DRAMA; 1hr 12min (French with subtitles)
STARRING: Joséphine Sanz, Gabrielle Sanz, Nina Meurisse, Stéphane Varupenne, Margo Abascal
Twin souls: from left, Joséphine and Gabrielle Sanz
Telling lines etch the close bond between eight-year-old Nelly (Joséphine Sanz) and her mother, Marion (Meurisse), in the opening scenes of this moving reverie from film-maker Céline Sciamma, as the pair goes about the melancholy business of stripping Marion’s late mother’s room in an old folks home, then tackling the country house where Marion grew up. Nelly is a solemn child in whom you can already see the adult. Marion is a loving presence until suddenly she is gone, leaving Nelly alone with her seemingly unconcerned father (Varupenne).
The engine that drives Sciamma’s de-emphasised magic runs without fanfare, no matter what rabbits it has stashed up its sleeve. And so it is that while playing in the woods around her late grandmother’s house, when Nelly encounters her mother’s eight-year-old self (played with mirrored solemnity by Joséphine Sanz’s twin, Gabrielle), her meeting with the impossible fails to faze her. Young Marion and Nelly reflect the closeness of mother and child, becoming fast friends, building a wooden hut and hanging out in the house in which young Marion and her mother (Abascal) are living — the same house being cleaned out in another dimension by Nelly and her father.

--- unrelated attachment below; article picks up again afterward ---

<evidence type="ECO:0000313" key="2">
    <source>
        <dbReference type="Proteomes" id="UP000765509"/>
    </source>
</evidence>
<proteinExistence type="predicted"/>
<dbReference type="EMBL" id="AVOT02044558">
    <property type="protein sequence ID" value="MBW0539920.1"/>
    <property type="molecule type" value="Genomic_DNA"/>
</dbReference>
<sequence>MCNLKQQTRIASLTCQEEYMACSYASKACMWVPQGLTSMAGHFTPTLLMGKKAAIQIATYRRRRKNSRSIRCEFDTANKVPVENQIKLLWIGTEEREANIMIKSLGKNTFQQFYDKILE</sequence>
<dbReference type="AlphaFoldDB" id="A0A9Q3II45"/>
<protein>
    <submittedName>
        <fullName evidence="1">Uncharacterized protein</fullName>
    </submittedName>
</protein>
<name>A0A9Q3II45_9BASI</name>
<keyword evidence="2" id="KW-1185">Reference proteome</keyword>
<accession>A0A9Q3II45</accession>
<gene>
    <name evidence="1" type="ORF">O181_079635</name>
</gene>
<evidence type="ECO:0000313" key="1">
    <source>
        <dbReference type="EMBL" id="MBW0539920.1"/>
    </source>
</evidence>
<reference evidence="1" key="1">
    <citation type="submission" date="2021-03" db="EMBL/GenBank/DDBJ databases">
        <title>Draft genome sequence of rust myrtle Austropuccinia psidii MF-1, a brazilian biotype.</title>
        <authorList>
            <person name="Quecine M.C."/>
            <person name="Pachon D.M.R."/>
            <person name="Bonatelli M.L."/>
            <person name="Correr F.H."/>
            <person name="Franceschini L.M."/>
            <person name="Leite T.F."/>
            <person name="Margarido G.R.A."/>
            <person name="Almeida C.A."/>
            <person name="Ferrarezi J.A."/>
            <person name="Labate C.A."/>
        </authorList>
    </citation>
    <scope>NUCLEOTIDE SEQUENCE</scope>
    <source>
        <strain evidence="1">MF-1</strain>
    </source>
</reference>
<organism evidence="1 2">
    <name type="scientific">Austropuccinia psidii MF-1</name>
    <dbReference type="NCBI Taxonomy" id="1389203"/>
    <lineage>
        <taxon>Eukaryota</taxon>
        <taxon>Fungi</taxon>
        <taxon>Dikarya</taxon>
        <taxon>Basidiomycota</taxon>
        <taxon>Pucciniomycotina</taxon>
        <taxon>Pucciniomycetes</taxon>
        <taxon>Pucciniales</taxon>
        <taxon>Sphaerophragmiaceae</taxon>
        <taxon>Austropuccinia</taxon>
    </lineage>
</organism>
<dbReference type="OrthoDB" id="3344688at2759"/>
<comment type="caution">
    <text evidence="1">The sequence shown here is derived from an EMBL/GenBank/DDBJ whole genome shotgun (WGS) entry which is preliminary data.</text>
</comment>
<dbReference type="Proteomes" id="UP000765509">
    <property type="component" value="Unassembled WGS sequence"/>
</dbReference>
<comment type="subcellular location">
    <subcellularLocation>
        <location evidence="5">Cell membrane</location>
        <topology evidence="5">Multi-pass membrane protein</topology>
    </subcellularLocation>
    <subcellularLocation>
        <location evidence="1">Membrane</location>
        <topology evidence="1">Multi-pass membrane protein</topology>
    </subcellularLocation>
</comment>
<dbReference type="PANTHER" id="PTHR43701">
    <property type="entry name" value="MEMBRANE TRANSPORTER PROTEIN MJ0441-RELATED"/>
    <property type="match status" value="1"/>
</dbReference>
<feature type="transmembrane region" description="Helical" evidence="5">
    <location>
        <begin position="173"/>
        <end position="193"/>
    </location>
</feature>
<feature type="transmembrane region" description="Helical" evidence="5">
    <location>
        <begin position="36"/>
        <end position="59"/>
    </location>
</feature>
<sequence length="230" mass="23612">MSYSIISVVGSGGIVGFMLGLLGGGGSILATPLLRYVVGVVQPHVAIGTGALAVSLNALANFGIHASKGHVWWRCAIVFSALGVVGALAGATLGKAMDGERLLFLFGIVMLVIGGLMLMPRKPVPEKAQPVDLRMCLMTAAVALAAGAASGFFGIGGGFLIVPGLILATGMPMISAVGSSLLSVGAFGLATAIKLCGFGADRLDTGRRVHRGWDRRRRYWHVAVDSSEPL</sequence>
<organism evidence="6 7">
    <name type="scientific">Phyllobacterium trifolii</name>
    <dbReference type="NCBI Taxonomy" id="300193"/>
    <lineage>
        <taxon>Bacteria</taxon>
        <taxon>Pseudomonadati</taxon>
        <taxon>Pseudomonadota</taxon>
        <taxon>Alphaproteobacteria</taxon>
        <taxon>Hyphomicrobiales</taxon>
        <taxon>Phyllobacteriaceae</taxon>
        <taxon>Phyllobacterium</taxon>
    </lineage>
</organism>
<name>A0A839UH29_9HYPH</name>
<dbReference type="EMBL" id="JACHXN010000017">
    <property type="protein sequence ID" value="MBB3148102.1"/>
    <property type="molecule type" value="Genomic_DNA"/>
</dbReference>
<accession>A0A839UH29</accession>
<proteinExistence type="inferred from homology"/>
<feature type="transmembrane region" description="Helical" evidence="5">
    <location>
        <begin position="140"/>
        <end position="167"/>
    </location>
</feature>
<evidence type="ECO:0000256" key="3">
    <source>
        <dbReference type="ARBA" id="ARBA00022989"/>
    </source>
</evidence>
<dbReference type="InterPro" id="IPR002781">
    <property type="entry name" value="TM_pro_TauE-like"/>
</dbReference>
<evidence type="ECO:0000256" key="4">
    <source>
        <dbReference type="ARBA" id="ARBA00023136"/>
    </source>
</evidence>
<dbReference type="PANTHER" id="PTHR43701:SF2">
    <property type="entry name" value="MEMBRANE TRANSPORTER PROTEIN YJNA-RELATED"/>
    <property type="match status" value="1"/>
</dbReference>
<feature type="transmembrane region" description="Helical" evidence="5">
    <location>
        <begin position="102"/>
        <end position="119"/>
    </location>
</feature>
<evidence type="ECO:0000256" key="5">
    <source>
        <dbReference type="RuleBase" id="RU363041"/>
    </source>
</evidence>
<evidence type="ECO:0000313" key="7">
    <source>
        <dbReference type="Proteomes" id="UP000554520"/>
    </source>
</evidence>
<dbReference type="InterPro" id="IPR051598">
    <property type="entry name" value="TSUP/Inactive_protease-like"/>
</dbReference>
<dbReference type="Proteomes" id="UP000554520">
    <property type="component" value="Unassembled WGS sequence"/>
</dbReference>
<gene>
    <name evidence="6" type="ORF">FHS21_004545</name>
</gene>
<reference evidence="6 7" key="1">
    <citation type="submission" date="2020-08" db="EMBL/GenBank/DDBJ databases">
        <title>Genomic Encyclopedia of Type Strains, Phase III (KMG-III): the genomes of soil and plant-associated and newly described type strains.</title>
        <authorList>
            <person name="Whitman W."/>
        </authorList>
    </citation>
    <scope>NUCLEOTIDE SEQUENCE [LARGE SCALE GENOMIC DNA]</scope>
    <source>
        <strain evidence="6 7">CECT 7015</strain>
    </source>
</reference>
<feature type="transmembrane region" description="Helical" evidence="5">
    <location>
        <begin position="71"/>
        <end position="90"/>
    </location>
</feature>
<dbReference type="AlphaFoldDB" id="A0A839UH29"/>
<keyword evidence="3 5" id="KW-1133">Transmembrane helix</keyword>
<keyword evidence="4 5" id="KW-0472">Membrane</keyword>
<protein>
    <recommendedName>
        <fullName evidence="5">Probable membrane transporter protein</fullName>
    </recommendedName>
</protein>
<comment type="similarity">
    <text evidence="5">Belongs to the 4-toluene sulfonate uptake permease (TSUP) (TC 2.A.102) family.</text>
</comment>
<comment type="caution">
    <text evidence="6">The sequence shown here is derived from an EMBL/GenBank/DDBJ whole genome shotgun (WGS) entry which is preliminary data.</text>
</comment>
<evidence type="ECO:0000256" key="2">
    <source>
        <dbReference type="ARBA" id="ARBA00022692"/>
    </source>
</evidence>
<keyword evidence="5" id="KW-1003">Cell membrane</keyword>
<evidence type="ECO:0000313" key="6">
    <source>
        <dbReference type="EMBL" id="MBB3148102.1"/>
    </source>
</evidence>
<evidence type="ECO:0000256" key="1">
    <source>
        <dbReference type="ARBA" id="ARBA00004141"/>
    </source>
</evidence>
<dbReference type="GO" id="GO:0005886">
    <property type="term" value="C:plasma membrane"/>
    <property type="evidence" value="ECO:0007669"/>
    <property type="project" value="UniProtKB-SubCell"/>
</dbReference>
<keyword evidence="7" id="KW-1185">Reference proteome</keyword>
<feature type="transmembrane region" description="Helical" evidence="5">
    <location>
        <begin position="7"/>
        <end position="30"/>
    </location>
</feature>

When Nelly eventually confides to young Marion that she is, in fact, her future child, young Marion, too, is astonishingly calm. Could this be a no-nonsense French thing? Or maybe, like the lovers in Sciamma’s Portrait of a Lady on Fire (2019), both girls intuitively get that their affinity is a fissure in their timeline; a breathing space of mystifying grace in which the limitations of logic have no place.